The adrenaline was coursing through my veins, and the ball felt like a shotput. And Todd Greene, the catcher, looked really small. Sixty feet and six inches seemed like a half-mile. And anyway, I took a deep breath and threw it, and thankfully it went over the plate. The response was overwhelming. It was the most nervous I had ever been. It was the most nervous moment of my entire presidency, it turns out.

Today in SAT Prep: Romney Is to Clinton as Perry Is to Obama

Today, still 14 months out from the Republican National Convention, some journalists remain wary of thinking the race could be over so soon despite Rick Perry's impressive polling. Amy Gardner at the Washington Post wrote yesterday that "Republicans are still shopping for a presidential nominee" and Ken Rudin argued on his NPR blog that the 1972 primaries provide historical evidence that all candidates should be considered viable nominees, especially this early in the game.

The Problem of a Romney Presidency

A decade ago, political scientists Lawrence Jacobs and Robert Shapiro wrote an excellent book called Politicians Don't Pander, in which they argued convincingly that the popular image of politicians slavishly following public opinion to determine where they should change their positions was bunk. That, however, was before Mitt Romney emerged on the scene. Yes, Mitt has a pandering problem, but if you're a Republican, it's really two problems.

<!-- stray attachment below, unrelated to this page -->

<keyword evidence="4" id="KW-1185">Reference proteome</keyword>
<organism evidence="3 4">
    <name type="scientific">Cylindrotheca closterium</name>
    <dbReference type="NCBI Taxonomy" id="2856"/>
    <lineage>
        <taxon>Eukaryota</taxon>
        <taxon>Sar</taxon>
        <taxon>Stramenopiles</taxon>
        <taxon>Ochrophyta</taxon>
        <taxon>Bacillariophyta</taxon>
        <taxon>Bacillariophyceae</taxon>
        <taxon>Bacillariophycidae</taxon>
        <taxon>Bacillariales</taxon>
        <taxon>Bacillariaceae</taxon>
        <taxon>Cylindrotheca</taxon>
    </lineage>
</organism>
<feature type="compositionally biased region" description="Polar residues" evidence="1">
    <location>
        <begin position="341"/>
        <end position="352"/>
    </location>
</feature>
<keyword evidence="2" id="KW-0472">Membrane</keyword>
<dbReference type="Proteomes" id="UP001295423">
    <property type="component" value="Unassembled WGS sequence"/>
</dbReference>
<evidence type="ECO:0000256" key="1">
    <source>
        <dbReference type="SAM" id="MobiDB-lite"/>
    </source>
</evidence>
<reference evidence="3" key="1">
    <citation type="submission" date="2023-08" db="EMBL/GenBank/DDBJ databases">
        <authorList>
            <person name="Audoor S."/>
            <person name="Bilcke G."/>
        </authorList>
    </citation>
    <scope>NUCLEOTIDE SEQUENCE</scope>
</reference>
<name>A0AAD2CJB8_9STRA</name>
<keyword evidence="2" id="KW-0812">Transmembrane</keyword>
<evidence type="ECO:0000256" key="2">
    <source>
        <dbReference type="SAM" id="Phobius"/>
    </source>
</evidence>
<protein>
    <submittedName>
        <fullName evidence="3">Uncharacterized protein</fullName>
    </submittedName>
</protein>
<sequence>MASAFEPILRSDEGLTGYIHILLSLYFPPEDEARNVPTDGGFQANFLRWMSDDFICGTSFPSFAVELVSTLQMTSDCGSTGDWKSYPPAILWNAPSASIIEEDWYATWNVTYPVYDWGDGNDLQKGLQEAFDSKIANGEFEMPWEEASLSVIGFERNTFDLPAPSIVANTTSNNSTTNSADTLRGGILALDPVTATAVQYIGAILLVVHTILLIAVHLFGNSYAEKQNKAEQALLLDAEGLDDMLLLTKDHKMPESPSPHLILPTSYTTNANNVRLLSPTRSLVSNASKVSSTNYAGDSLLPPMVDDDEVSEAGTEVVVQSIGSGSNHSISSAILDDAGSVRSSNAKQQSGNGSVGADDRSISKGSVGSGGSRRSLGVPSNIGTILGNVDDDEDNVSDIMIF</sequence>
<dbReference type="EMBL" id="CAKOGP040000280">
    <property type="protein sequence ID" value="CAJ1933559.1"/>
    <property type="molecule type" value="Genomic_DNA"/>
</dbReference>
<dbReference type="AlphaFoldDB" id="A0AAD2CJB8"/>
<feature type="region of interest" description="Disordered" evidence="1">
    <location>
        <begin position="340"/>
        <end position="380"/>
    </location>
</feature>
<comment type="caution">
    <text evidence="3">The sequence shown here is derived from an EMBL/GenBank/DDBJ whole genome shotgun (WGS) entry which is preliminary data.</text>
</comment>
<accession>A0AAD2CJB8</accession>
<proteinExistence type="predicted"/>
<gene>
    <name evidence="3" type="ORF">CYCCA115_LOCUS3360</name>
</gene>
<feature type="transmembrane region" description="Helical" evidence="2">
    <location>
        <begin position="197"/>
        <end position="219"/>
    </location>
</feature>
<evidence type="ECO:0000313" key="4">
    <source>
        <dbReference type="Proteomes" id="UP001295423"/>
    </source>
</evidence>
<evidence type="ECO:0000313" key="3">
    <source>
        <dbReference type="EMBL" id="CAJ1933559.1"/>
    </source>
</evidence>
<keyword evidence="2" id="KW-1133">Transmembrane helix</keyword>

Will the White House Welcome GOP Hatred of the Jobs Act?

If I were tasked with crafting the Republican Party’s legislative strategy in the wake of President Obama’s jobs speech, here’s what I would suggest: Instead of mindless opposition to the president’s proposal, craft a small-bore plan and pass it as the American Jobs Act. When this neutered bill fails to produce the benefits promised by Obama, attack him as hapless and ineffectual. It’s foolproof!

That is, unless your party is dominated by lawmakers and activists with a categorical opposition to anything that looks like compromise, even if it yields political advantage. Here’s Politico with an inside look at the GOP’s response to President Obama’s jobs pitch: